When it comes to those those middle category ones (they weren't completely or majorly written by the author but they had some interaction with them) is where I'm stumbling most. The way that you shared has given me more to chew on there. Maybe even after historical optimization we add a line at the bottom that the post was originally written by X in 201X or something like that. 🤔
Liz Moorehead
If someone else takes it over the line from someone else who started it, here's a thought. Give the person who finished it the byline. Then at the bottom put a writer note of "Thank you to NAME for contributing to this article."
Chazz Hirschfeld
So cool, Liz! I wish I'd thought of this! We did do this with articles at our newspaper sometimes. At the very end, in italics and within parentheses, we'd note, (Lucy Kelly contributed to this article.)

But I really like the way you worded it better! It's a thank you AND a notice of their work!

I'm so glad you found some answers, Adam!
Adam Stahl
Ooooooh, I love that! Thank you!
Chazz Hirschfeld
Hi Adam,

It looks like you have some good input from Liz and Kevin, and perhaps you'll get even more great advice. 

This is not that. This is probably just silly, but I can't help thinking of Alan Smithee. His name may be familiar to you. He's a famous movie director. Except he's not.

Alan Smithee is the name film directors use when they don't want their own name attached to a project. Perhaps, for some reason, the project went south (i.e. bad) due to subpar acting or editing.

Of course, this is not the case for your blog posts. They're certainly above par due to your skills and talents, but perhaps you could choose a pseudonym like Alan Smithee and use that name for the "general company-named generic author profile" instead?

We did use our company name on a lot of our older blog posts, mostly because--at that time--that's what I'd been told was the best practice. I know much better now... I know a lot of better things now (Thanks, IMPACT!), but I still sometimes use that category of author if the blog post is a sort of "roundup" with input from multiple staff members.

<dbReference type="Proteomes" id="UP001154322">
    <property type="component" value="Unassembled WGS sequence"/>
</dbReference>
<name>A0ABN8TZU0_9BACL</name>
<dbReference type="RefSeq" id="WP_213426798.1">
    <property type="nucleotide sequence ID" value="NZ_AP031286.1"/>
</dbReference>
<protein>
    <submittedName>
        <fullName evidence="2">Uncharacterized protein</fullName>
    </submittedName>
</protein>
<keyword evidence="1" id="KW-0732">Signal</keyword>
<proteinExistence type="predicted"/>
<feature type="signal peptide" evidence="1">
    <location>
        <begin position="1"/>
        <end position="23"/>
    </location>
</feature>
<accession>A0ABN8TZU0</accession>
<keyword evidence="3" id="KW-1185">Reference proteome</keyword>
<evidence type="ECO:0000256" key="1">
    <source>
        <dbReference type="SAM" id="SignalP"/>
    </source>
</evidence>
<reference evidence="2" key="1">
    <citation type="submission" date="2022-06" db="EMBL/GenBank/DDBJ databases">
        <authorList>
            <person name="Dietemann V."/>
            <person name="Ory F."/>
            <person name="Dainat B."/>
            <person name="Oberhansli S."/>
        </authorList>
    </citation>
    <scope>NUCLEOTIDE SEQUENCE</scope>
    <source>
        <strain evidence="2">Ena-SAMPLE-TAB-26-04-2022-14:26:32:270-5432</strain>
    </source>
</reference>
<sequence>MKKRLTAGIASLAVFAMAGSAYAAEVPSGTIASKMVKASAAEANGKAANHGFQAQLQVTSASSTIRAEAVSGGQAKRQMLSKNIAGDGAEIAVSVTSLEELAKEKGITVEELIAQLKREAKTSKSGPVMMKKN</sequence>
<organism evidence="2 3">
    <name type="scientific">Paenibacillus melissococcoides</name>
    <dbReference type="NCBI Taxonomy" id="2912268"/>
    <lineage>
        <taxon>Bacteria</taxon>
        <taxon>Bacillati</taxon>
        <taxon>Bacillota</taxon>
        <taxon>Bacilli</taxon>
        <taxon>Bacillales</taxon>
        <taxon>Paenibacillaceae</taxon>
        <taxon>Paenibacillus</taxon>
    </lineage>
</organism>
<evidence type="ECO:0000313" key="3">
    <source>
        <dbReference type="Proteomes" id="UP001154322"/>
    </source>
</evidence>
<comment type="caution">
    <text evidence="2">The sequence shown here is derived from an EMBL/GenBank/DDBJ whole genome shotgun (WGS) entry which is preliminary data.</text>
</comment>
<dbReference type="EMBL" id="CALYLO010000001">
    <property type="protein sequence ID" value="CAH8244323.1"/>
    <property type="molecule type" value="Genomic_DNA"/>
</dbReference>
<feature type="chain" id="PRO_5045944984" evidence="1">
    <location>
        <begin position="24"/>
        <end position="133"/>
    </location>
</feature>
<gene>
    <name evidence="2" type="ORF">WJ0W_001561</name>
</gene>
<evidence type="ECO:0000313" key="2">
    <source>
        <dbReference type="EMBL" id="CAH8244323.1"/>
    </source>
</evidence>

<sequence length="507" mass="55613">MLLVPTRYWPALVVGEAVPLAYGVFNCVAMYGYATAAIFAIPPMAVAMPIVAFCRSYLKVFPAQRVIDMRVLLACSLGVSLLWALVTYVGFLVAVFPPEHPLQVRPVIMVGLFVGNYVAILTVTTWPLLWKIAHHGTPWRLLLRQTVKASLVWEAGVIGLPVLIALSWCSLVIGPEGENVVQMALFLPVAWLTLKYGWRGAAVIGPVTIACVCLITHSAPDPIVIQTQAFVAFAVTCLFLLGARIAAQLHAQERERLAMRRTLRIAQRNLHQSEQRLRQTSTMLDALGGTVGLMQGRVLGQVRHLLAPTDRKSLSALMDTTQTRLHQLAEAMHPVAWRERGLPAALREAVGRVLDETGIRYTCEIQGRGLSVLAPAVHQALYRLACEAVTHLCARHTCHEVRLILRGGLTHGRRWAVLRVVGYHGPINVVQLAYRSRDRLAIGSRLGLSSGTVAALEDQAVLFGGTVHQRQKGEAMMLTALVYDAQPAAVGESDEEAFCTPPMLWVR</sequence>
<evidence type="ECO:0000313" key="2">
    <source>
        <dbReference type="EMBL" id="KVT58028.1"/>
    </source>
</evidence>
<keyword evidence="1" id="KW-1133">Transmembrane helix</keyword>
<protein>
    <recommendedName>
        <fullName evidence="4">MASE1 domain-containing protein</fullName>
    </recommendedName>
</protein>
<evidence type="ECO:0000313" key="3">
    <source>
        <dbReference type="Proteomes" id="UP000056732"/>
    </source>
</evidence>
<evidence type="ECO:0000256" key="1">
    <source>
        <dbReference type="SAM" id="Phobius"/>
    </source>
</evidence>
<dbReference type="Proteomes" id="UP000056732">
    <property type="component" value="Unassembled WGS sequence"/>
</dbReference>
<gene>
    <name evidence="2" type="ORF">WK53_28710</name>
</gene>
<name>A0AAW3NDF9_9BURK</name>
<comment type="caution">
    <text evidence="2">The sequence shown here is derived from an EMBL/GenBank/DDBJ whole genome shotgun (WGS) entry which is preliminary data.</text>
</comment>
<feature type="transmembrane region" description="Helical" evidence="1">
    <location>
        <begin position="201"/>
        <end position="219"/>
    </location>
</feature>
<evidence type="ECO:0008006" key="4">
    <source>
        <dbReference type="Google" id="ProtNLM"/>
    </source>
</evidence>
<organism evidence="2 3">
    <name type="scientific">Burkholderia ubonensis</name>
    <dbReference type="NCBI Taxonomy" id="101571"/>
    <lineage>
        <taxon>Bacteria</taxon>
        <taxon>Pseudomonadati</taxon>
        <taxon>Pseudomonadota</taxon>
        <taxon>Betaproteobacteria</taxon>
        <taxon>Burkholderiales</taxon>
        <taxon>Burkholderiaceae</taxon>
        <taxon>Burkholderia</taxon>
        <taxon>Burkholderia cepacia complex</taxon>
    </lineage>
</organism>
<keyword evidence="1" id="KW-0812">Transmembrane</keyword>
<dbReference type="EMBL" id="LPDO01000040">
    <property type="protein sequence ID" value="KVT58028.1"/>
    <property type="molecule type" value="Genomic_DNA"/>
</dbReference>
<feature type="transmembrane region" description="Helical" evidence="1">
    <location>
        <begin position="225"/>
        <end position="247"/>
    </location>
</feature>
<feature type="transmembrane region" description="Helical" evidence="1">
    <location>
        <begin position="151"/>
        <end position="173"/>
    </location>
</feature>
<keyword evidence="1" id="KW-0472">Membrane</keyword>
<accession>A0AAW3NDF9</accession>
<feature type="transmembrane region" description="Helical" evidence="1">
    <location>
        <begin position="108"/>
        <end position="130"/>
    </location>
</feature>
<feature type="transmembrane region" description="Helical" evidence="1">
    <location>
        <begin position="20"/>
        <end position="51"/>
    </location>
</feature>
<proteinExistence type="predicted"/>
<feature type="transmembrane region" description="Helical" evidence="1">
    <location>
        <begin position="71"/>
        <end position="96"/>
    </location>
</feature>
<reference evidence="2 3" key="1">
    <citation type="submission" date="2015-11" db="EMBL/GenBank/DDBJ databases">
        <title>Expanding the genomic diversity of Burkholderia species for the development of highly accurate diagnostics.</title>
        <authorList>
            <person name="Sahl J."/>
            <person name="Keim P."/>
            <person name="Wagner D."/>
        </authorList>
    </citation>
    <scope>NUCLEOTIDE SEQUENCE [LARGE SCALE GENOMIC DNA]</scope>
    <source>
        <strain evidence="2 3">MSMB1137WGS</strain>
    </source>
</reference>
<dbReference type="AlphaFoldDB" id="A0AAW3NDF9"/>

I don't think you are wrong in your opinion. I believe the latest "best practice" is to use a personal name, not the company name. 

When I ghost-blogged for a national company for a few months, it was understood that another person's name would be used. Yes, it was a little weird to see my work under another name, but that was just part of the job.

When I worked for a newspaper and a staff member left, their work went under "From Staff Reports." 

So, different places have different policies.

I wish you the best of luck in making your decision on which policy to follow. If you go the Alan Smithee route, we'll be glad to help you choose a name, lol. And if you can--follow up with this later and let us know your final decision. We definitely learn from each other. Thank you!
Adam Stahl
I've heard of the concept but had no idea about "Alan Smithee" specifically - very cool, Chazz Hirschfeld !

I think that could be a good middle ground but then I worry about the authenticity and trust.

You did give me the initial idea to maybe use one of our "other support staff" like Lucy Kelly (pictured below) as the author for those but that might be a bit too whimsical (which I hate that I just put that in writing 😅).
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Chazz Hirschfeld
Awwwwwwww, so cute! I LOVE Lucy! You'll figure it out, Adam. I have no doubt. Thanks ever so much for making my weekend by sharing this photo of your hardworking support staff member, Lucy Kelly. I believe she deserves a treat now for giving us all a smile. Laters!
Connor DeLaney